Palm Springs is known to many as God’s Waiting Room. A not altogether unwarranted nickname as the average age of its inhabitants appears to be around 82. People seem to move here somewhere between old age and death. They are attracted by its easy lifestyle and desert climate where the sun shines 360 days a year, which seems to prolong the inevitable, causing the Waiting Room to fill up with healthy suntanned octogenarians who have no intention of moving on just yet. Is it just a coincidence that the towns initials, P.S. also stands for post script, the very last sentence before the end?
This is where Gordon and I decided to buy a second home, not you understand because we were anxious to get our seat in the Waiting Room. We are far too young for that. Of course everyone who moves here feels they are too young, but in our case it is obviously true! What attracted us was the weather and the huge gay population, not necessarily in that order. There are many guesstimates as to what percentage of the population of Palm Springs is gay, some of which put it at over fifty percent. Whatever the figures, it is a place where heterosexuals appear to be in the minority and have no choice but to accept the homosexuals. That’s a wonderful change from the rest of the world and sets the Fabulosity Meter ringing.
Palm Springs is also an amazingly friendly place where creating a social life is as easy as opening your front door and waving a bottle of vodka in the air. People come running, and as long as you keep refreshing the bottle, they are happy to be your friend. Most people are retired and looking to fill their lives with friends and social activities. Activities include, and often seem limited to, golf, in which we do not participate, and drinking, in which we might participate from time to time, just to be sociable you understand.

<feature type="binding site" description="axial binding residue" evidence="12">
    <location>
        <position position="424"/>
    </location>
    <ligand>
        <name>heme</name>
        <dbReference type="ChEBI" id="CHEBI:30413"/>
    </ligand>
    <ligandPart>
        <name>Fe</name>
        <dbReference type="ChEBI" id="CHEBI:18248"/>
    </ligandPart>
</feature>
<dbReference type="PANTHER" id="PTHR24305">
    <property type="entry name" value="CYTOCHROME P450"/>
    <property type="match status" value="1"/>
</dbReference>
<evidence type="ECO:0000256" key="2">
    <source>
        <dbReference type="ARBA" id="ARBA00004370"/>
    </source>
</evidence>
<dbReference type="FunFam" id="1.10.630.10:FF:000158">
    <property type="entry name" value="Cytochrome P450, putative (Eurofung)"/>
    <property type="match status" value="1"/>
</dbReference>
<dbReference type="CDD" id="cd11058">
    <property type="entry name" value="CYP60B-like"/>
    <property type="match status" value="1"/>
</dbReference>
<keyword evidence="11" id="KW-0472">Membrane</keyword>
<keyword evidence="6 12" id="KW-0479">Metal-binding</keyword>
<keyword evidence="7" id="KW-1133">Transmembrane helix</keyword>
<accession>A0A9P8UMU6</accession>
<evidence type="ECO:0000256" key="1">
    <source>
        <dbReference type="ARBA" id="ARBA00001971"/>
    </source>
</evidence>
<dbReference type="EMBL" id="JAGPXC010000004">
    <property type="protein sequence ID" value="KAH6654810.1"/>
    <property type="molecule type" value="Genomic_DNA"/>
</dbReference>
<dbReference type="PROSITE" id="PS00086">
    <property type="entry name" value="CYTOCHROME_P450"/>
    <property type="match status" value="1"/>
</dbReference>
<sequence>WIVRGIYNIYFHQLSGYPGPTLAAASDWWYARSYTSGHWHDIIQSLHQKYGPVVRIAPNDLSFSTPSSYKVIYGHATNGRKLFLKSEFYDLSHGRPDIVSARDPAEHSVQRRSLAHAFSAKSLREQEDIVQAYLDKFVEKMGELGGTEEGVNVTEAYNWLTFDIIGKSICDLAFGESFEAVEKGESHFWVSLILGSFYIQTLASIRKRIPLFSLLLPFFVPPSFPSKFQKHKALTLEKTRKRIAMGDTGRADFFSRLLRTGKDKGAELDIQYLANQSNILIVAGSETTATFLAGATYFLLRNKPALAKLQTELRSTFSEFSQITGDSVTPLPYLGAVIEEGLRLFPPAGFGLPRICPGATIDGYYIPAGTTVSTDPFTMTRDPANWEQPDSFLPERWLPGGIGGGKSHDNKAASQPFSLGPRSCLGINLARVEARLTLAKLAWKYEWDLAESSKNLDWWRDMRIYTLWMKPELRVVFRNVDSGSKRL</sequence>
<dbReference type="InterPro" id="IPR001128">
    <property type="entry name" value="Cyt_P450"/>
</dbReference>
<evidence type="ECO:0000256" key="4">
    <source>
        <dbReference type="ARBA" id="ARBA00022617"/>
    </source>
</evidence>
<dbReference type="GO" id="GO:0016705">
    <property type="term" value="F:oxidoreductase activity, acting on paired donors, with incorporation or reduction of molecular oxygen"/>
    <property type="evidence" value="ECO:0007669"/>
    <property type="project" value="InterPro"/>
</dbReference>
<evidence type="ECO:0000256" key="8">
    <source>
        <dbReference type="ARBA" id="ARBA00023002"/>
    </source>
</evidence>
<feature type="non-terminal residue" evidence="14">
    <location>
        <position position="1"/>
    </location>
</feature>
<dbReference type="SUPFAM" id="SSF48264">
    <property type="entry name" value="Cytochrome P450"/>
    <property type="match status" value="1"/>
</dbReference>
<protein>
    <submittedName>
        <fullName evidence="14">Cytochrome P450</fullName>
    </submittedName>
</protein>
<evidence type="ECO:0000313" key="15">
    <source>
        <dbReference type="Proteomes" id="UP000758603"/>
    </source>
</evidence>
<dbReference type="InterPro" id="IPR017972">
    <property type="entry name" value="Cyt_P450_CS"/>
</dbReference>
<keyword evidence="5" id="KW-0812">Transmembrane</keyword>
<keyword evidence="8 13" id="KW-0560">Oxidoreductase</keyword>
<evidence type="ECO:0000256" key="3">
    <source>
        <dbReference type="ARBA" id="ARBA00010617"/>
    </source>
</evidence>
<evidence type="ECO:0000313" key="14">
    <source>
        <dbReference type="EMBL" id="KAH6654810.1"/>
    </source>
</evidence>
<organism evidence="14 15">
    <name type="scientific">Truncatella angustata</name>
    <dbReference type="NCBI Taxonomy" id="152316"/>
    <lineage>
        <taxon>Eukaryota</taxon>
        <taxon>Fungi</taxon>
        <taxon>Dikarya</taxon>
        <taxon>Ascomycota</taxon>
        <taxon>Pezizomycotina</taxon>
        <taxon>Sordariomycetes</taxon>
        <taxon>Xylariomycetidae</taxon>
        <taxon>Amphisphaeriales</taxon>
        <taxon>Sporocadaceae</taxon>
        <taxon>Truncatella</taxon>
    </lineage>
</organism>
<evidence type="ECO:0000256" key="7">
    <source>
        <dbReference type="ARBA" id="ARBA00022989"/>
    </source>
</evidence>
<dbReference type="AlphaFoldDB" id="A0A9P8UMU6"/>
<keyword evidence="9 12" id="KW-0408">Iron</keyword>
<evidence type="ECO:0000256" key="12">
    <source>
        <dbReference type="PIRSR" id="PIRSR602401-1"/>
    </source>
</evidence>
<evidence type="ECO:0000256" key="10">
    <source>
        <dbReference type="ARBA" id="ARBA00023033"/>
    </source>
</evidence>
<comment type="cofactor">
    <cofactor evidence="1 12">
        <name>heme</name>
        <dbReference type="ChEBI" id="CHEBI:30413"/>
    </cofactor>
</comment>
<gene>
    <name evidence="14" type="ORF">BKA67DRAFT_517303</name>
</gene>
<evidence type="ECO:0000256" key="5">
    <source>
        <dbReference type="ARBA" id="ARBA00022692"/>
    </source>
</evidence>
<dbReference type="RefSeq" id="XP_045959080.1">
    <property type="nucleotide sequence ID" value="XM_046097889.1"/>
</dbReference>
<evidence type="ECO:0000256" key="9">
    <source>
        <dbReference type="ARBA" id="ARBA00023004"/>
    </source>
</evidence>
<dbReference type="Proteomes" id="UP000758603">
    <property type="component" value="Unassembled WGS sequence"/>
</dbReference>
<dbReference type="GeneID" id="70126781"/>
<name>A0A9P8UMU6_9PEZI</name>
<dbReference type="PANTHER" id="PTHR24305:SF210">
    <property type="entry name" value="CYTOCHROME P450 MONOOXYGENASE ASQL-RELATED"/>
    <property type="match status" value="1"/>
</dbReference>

Another activity is Sunday Brunch. This seems particularly popular because it combines golf and drinking without requiring you to leave your chair. Many of the brunch restaurants are located in golf club houses affording lovely views of the course and of other more energetic people actually playing golf. Almost all of these restaurants (particularly the ones that want to thrive) offer all you can drink mimosas or champagne with brunch. Well you know me, I have never been one to turn down a glass of bubbles, particularly when it is followed by several more. This clever combination ensures that these wily restaurants are packed for at least three hours every week. Offering all you can drink champagne is a dangerous thing to do in Palm Springs and could easily bankrupt a place on their first Sunday, but the restaurants haven’t survived this long without figuring out how to make it work.
They have scoured the world for the cheapest bottle of bubbly on the market, and the one that most of them have found comes somewhat surprisingly in a screw top bottle. They then import it from some third world country, risk the wrath of France by calling it champagne, and mask its cheap slightly metallic taste by mixing it with ample quantities of orange juice. The classier restaurants have trained their sommeliers never to open the bottle in front of their diners and to carefully place their hand over the label as they pour. The cheaper establishments don’t have sommeliers and the waiters are blissfully unaware of the impression they are making, unscrewing the bottles in front of their customers. However as it is included in the price, nothing will stop the ageing patrons from drinking as much as they can, their taste buds already impaired by the Bloody Mary they had before leaving home.
We have just arrived in Palm Springs for a four month stay. On Sunday we set off to our favourite brunch spot, leaving home at 10.30, in an effort to beat the crowds. Escena is the restaurant we choose, not necessarily for the food, but for the fabulous views of the mountains that circle Palm Springs